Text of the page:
It is tempting to put the $249 million phasing out of full-fee domestic undergraduate places at public universities, some details of which were announced yesterday and reported this morning, in the same category as the $562 million wasted in a futile attempt to boost maths and science. Putting the two policies together, $811 million will be spent to add not one extra student place and to actually reduce the total funding universities receive. Even by the very low standards of Australian higher education policymaking, that is pretty spectacular.
The full-fee domestic undergraduate places were always a case of 2nd-best policymaking. The quotas and price controls (the 3rd best policy) crippling the Commonwealth-supported higher education system created artificial shortages of university places in high-demand courses. Allowing universities to offer additional places – or more accurately, allowing univerisites to offer those places to Australians rather than overseas students – alleviated these shortages.
The common criticism was that this breached the merit principle of university admission. I never found this argument to be persuasive, because I don’t see a hierarchy of school results to be an inherently superior method of choosing students. But the policy did create some absurd price discrimination, with students paying massively different fees for no reason other than falling on different sides of an ENTER rank that was purely the result of the intersection of demand and a semi-arbitrarily set level of supply.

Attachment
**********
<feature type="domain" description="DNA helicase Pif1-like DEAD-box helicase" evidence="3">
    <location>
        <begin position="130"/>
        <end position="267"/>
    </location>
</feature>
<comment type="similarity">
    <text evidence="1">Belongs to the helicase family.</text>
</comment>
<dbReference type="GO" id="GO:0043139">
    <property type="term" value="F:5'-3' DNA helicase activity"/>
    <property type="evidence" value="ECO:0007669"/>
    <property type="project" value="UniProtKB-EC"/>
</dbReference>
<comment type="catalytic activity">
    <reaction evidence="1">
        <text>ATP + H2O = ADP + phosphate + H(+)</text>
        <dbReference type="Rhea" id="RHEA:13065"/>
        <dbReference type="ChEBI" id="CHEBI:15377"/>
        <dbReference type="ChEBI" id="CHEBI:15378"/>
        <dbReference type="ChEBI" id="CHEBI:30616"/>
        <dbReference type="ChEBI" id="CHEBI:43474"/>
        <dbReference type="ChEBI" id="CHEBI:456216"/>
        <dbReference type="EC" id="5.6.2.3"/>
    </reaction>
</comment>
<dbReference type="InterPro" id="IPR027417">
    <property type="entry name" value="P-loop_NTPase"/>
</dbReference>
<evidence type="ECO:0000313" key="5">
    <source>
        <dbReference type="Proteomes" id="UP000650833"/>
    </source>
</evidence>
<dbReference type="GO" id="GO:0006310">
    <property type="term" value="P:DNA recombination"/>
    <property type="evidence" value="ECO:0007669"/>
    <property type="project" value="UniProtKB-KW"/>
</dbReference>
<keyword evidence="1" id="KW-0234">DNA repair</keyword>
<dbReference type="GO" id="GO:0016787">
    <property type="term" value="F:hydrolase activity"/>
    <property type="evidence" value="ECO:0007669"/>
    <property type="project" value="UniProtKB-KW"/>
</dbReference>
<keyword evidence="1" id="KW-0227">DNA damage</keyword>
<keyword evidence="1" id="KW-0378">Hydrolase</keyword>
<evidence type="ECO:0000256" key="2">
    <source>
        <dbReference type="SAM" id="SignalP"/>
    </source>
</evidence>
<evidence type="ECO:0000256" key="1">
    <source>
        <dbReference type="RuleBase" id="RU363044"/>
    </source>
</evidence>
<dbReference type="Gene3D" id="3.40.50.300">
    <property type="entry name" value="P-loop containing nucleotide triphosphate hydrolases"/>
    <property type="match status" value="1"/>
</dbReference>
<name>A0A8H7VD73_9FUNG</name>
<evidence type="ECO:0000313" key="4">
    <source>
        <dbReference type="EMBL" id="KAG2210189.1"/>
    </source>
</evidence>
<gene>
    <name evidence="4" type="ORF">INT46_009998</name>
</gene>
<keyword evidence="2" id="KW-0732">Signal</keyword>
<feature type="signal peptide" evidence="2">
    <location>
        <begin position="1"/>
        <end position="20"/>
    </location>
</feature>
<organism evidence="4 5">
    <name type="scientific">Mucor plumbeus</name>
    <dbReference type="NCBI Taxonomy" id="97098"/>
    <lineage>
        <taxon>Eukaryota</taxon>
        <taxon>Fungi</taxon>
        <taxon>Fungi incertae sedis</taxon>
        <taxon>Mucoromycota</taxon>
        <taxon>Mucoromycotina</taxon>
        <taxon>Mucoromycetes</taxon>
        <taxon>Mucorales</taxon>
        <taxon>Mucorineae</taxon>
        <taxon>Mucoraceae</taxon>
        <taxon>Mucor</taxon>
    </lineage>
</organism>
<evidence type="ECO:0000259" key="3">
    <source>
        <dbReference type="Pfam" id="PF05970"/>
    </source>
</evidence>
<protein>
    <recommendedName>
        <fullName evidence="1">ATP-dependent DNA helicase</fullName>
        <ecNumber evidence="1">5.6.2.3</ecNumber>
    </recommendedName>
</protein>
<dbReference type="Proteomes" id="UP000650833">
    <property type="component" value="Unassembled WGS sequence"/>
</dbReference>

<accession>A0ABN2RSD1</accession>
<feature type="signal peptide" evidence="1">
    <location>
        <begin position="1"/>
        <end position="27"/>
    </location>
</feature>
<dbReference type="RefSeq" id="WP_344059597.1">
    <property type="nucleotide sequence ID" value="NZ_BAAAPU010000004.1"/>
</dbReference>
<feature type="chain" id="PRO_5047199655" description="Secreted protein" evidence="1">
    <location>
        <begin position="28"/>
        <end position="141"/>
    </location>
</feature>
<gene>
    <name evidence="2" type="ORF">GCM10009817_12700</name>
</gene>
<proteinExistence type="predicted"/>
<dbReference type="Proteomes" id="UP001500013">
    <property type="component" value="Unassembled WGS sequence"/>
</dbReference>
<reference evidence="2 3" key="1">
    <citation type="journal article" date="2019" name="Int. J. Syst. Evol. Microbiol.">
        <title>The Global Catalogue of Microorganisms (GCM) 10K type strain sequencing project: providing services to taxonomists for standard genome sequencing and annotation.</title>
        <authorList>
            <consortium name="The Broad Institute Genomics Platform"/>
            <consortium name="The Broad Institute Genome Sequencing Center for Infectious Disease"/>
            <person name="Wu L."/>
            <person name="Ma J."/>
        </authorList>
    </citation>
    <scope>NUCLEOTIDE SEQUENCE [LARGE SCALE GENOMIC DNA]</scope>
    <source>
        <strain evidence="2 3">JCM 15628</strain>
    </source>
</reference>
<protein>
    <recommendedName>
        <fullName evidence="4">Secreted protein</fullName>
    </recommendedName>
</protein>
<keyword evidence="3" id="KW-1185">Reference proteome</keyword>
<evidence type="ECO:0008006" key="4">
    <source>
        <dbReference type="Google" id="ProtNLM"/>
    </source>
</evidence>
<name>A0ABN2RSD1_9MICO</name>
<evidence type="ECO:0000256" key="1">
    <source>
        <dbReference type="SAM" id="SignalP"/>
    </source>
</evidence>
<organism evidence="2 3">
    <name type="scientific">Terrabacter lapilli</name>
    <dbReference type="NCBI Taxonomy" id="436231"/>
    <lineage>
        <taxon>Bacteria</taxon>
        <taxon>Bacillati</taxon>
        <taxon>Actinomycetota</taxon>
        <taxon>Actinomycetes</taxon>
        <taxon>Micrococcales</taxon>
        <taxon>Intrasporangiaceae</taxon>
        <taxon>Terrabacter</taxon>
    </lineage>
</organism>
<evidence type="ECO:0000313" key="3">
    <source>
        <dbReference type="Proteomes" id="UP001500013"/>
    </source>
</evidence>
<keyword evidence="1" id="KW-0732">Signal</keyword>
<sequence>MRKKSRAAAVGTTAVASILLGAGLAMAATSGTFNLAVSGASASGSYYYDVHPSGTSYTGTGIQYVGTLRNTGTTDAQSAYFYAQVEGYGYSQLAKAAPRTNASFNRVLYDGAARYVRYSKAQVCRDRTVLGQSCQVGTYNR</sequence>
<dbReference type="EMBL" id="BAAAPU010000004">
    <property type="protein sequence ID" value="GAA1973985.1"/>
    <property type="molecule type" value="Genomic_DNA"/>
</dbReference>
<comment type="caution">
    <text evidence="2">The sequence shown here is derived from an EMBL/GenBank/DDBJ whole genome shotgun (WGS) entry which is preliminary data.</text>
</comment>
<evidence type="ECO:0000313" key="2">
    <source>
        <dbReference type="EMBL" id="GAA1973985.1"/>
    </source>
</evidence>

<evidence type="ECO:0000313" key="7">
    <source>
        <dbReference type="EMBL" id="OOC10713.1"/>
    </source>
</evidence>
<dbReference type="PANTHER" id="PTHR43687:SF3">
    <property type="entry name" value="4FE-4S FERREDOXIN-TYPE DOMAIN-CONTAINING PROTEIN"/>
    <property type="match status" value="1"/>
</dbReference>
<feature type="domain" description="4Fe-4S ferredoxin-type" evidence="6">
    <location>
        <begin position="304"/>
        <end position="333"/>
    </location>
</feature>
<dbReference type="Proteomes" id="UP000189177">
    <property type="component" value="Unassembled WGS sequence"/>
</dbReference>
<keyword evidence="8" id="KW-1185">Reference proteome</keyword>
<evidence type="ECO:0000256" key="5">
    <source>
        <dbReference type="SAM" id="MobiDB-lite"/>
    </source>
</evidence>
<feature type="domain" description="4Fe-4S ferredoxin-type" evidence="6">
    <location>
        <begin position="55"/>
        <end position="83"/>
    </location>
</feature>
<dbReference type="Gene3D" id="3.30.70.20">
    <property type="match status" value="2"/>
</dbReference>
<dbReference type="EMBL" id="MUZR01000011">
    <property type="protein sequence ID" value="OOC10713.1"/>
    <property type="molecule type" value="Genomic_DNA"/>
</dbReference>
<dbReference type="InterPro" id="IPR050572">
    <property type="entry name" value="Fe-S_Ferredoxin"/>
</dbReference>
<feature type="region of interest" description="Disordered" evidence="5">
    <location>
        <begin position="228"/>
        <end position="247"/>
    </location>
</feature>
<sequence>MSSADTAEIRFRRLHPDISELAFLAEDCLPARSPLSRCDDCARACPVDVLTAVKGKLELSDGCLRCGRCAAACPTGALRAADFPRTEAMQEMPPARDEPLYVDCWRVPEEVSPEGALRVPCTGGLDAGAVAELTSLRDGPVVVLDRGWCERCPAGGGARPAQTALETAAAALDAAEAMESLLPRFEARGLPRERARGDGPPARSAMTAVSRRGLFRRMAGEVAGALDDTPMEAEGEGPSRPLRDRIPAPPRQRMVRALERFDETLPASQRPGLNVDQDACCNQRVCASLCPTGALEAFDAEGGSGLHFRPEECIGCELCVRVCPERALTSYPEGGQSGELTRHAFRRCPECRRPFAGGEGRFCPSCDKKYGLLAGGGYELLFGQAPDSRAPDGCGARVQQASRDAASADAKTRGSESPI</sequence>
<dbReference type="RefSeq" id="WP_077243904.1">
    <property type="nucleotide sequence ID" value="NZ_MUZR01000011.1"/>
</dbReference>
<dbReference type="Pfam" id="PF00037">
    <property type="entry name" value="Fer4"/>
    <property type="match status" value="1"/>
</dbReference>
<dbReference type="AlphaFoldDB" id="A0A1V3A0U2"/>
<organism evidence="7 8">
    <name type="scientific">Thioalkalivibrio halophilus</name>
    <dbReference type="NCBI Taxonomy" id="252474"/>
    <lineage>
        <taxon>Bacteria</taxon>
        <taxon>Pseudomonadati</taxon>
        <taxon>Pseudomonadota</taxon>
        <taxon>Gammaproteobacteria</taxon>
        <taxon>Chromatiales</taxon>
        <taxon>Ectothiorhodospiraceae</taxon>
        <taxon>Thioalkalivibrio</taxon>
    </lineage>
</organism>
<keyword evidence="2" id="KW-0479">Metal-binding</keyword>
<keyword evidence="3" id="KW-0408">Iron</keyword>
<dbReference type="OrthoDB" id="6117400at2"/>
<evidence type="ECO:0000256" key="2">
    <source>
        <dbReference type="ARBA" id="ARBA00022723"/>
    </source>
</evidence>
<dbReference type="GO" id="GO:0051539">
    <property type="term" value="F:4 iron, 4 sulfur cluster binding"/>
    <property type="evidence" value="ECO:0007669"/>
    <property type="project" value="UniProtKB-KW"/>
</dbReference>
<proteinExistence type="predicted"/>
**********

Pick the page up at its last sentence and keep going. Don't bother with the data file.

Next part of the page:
In a proper student-demand system (the 1st best policy), this problem would go away, and all students would be treated equally. So this gives us one way to find a redeeming feature in Labor’s otherwise misguided policy of phasing out full-fee domestic undergraduate places. In the short-term, it will reduce flexibility, choice and university revenue. But looking at it in the longer term, if the Bradley higher education review committee recommended a demand-driven system with fee flexibility the full-fee places could be removed without loss or controversy anyway. Being very charitable to Labor, we can classify the $249 million as a downpayment on proper reforms, rather than categorising it with the cuts to HECS for science and maths as pure waste.